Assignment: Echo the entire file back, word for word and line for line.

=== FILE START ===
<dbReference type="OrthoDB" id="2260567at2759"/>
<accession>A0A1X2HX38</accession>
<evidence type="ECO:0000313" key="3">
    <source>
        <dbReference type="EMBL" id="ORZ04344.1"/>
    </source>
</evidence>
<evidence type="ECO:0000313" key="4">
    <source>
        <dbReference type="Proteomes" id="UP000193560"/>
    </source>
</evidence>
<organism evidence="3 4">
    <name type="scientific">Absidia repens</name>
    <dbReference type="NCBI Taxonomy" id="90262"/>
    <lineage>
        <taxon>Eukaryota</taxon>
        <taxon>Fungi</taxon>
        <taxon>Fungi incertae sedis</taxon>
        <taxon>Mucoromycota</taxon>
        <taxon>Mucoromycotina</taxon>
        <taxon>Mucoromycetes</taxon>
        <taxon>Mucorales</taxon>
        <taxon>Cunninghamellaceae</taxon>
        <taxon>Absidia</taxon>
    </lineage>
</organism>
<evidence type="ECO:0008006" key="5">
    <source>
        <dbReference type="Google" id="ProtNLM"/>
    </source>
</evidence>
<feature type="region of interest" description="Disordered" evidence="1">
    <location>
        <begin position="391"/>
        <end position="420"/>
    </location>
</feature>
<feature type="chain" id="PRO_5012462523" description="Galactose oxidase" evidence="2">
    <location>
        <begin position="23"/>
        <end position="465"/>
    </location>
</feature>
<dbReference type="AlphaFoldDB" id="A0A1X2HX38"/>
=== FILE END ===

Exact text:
<dbReference type="OrthoDB" id="2260567at2759"/>
<accession>A0A1X2HX38</accession>
<evidence type="ECO:0000313" key="3">
    <source>
        <dbReference type="EMBL" id="ORZ04344.1"/>
    </source>
</evidence>
<evidence type="ECO:0000313" key="4">
    <source>
        <dbReference type="Proteomes" id="UP000193560"/>
    </source>
</evidence>
<organism evidence="3 4">
    <name type="scientific">Absidia repens</name>
    <dbReference type="NCBI Taxonomy" id="90262"/>
    <lineage>
        <taxon>Eukaryota</taxon>
        <taxon>Fungi</taxon>
        <taxon>Fungi incertae sedis</taxon>
        <taxon>Mucoromycota</taxon>
        <taxon>Mucoromycotina</taxon>
        <taxon>Mucoromycetes</taxon>
        <taxon>Mucorales</taxon>
        <taxon>Cunninghamellaceae</taxon>
        <taxon>Absidia</taxon>
    </lineage>
</organism>
<evidence type="ECO:0008006" key="5">
    <source>
        <dbReference type="Google" id="ProtNLM"/>
    </source>
</evidence>
<feature type="region of interest" description="Disordered" evidence="1">
    <location>
        <begin position="391"/>
        <end position="420"/>
    </location>
</feature>
<feature type="chain" id="PRO_5012462523" description="Galactose oxidase" evidence="2">
    <location>
        <begin position="23"/>
        <end position="465"/>
    </location>
</feature>
<dbReference type="AlphaFoldDB" id="A0A1X2HX38"/>